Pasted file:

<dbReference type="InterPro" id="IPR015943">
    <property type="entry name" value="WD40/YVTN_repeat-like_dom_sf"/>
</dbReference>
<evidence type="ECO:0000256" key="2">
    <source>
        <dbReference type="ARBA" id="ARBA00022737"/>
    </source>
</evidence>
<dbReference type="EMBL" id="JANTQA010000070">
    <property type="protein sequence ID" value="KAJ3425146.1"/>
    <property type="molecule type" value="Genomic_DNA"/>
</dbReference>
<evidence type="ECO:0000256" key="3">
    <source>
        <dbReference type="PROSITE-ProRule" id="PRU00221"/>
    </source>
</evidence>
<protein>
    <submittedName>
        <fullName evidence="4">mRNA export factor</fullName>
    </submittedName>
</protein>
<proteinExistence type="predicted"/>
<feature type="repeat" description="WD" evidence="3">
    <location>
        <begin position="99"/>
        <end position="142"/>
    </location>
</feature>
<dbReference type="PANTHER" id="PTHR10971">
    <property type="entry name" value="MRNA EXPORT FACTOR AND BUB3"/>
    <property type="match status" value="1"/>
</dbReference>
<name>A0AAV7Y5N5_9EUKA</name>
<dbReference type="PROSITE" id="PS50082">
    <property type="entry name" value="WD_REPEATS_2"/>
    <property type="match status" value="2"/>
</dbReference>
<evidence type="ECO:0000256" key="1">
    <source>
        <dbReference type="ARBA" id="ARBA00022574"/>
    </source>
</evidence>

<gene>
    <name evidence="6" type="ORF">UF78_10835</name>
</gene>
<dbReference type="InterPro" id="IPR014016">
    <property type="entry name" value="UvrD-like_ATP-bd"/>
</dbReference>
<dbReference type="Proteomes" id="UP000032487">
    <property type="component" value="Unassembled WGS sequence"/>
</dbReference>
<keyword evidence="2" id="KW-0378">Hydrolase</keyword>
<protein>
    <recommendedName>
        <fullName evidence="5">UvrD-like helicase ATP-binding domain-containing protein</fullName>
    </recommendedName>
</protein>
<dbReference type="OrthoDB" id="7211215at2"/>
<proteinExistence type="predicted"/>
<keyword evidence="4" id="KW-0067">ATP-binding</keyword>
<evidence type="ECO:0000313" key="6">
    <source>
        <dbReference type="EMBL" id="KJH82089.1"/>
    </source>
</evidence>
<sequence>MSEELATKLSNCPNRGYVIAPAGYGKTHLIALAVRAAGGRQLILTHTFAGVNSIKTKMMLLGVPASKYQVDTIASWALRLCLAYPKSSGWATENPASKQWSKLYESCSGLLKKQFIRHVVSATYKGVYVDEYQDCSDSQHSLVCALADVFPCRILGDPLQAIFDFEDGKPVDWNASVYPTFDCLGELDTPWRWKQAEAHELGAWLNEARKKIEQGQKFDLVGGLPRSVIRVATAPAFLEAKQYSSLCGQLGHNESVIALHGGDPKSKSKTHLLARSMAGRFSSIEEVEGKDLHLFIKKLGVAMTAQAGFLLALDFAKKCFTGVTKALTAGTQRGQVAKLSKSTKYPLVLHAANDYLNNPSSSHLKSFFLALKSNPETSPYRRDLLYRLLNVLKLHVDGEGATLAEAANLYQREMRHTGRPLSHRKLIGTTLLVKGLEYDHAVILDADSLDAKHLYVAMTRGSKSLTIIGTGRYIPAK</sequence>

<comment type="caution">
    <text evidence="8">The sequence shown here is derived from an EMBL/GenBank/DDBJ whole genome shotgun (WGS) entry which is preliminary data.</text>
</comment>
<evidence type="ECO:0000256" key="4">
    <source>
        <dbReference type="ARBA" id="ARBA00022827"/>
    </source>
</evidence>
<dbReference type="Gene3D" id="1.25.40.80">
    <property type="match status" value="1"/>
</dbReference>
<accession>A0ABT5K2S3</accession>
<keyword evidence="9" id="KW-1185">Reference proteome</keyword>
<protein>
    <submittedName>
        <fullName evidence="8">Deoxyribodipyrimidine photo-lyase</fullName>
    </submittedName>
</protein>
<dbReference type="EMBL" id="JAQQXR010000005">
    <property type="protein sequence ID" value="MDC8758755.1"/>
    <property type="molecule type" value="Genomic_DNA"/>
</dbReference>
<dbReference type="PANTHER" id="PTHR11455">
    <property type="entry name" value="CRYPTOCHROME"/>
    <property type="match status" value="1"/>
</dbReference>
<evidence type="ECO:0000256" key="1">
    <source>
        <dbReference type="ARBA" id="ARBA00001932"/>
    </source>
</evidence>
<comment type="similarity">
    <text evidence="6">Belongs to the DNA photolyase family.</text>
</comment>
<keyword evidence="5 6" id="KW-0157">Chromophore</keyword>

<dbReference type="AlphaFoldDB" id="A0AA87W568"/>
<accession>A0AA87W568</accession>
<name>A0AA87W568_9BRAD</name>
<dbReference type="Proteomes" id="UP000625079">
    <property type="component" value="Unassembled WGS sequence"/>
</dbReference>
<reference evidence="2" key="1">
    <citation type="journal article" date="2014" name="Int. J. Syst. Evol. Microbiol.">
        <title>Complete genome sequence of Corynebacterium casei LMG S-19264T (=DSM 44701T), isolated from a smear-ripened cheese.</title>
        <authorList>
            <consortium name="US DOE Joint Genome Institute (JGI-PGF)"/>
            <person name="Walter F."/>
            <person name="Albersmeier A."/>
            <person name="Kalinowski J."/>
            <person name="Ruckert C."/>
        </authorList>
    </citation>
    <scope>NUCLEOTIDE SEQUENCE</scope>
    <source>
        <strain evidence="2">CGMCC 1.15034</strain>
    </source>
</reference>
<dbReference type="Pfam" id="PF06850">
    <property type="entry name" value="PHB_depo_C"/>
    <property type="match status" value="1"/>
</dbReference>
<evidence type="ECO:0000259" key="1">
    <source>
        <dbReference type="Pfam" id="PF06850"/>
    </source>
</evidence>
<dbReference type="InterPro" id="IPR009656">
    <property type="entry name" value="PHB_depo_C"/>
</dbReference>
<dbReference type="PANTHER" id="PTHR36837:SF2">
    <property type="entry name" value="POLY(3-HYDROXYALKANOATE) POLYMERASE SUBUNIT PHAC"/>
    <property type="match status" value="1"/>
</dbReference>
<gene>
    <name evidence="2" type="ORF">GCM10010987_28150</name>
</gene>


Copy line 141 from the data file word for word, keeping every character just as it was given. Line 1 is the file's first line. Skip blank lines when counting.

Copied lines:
<gene>